Wednesday, 26 June 2013

Tell Me About the Girl by Mark Heywood

Read by Michael Rogers

She places the tray on the table in front of him and scratches the back of her hand. He looks at her, smiles and thinks about saying something as she empties the ashtray and replaces the dirty mugs with full ones. As she runs a dingy cloth over the tea-stained surface he sits with his hands on his thighs trying to avoid touching the dried-up wads of chewing gum stuck to the underside of the table. She drops the cloth and he leans over and picks it up with both hands. He notices her wedding ring as he sits up. He smiles again and gives her the cloth. As he does so his bracelet rattles against the table. She nods and picks up the tray. He checks that his trousers haven’t ridden down. He doesn't wear a belt.

The door opens and Harry Lee enters the room. He walks over to the table and sits down opposite him.

“Sorry about that,” says Harry shoving his phone in his inside pocket. Harry takes a sip from the chipped mug. “You were telling me about the girl.”





“There's nothing to tell,” he says. “I met her the other night in the hotel bar. She was friendly, and pretty. She let me buy her a drink and we chatted for a bit.”

“Did anything happen?” says Harry. He slurps his tea.

“Not really.” He shrugs. “I gave her my card and she left shortly after.”

“What did you talk about?” says Harry.

“Not much.” He shrugs again and looks at the cigarettes.

“Not much?” says Harry. “You said she was pretty! Did you arrange to meet her again? Did you get her number?”

He shakes his head and picks up the pack of cigarettes. He wipes his wrist on his trousers and pulls at the waistband with both hands. “Losing your touch?” says Harry pushing the box of matches across the table.

“That would imply I had ’touch’ in the first place ... thanks.” He lights the cigarette, and clutches it to his mouth. He takes a deep drag. He glances at the clock on the wall.

Harry catches the look. “Will they have noticed you aren't there?”

“Probably not. It's always the same when I am in the region. No one in the UK is up yet, and the team here will assume I am in meetings. I'm supposed to take them out for a drink tonight, but other than that, I'd be surprised if they’ve missed me.”

“Do you always stay at the Shangri-La?”

He nods. “I like the bar, although if the Upper House were on the corporate list, I'd stay there every time.” He takes another drag. “How long have you been here Harry?”

“I came over from Beijing a year before the handover. I've been here ever since.”

Has it changed much?”

“In some ways. But in others it’s still the same place it was when your lot ran it. I think it will always be more British than Chinese.”

The two of them sit there in silence and Harry glances at the girl who cleared their table. She sits by the door and pretends not to notice his look.

“This girl,” says Harry. “You said she called you. When was that?”

“Last night. I was surprised to be honest with you. I didn't think she was interested.”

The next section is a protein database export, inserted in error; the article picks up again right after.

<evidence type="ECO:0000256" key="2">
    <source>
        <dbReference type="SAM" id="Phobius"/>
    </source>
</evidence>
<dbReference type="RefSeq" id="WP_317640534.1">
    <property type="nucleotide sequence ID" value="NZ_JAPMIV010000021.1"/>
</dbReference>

“What did she say?” He stubs out his cigarette. “She said she wanted to meet.”

“At the Shangri-La?”

He nods.

“Why did she change her mind?”

“I don't know,” he says.

“So what happened?” says Harry.

“She didn't turn up. She called to say she was on her way, but that was the last time I heard from her.”

“So you drowned your sorrows at the bar?” says Harry through a smirk.

“Something like that,” he says. He turns his head towards his shoulder and wipes away the sweat on his top lip with his crumpled shirt. He catches sight of her sitting near the door and watches as the ceiling fan cools her. She has her hair tied in a ponytail and she leans back slightly so that the breeze blows on her face and neck. She wears a crisp white blouse, with the first two buttons open revealing her slender neckline and a simple, silver chain. He follows the line of the blouse as it disappears into her grey pencil skirt which drapes over one side of the chair, partially obscuring the formica seat and the chrome legs that have been peeled back to the rust beneath by the humidity. He notices her shoes. They look out of place on the cheap plastic floor tiles. He wonders how she affords them on her salary and then he notices the wedding ring again. He wipes his top lip on his shoulder once more and thinks about the girl from the bar.

“You’re hung-over.”

“I'm not hung-over. I'm just tired.”

“Look at you. You’re sweating,’ says Harry.

“Its hot, that's all,” he says as he reaches for his cup.

“What happened to your hand?” Harry says as he points at his knuckles.

“I had a bit too much to drink,” he says.

“It looks like you were in a fight.”

He shrugs and glances at the clock and then at the cigarettes. “So I got in a fight in a bar. So what? Like you said Harry, Hong Kong will always be more British than Chinese.”

Harry reaches inside his jacket and brings out a photo which he places on the table. “Is this the girl?” Harry says. His eyes widen as he stares at her lifeless form, her slashed throat and her left eye punched shut. “I don't understand,” he says. “What happened to her?”

Detective Sergeant Harry Lee reaches over and presses the pause button on the tape recorder then turns to the girl who gets up to open the holding room door. She smoothes her skirt, switches off the fan and then picks up the bag containing a tie, a belt and shoelaces. She nods at Harry Lee and leaves.

“We found her body at 3am, two blocks from your hotel. Your number was the last one she called.”

He struggles to get a cigarette from the packet. As he does so the handcuffs rattle the table.

“Tell me about the girl,” says Harry.

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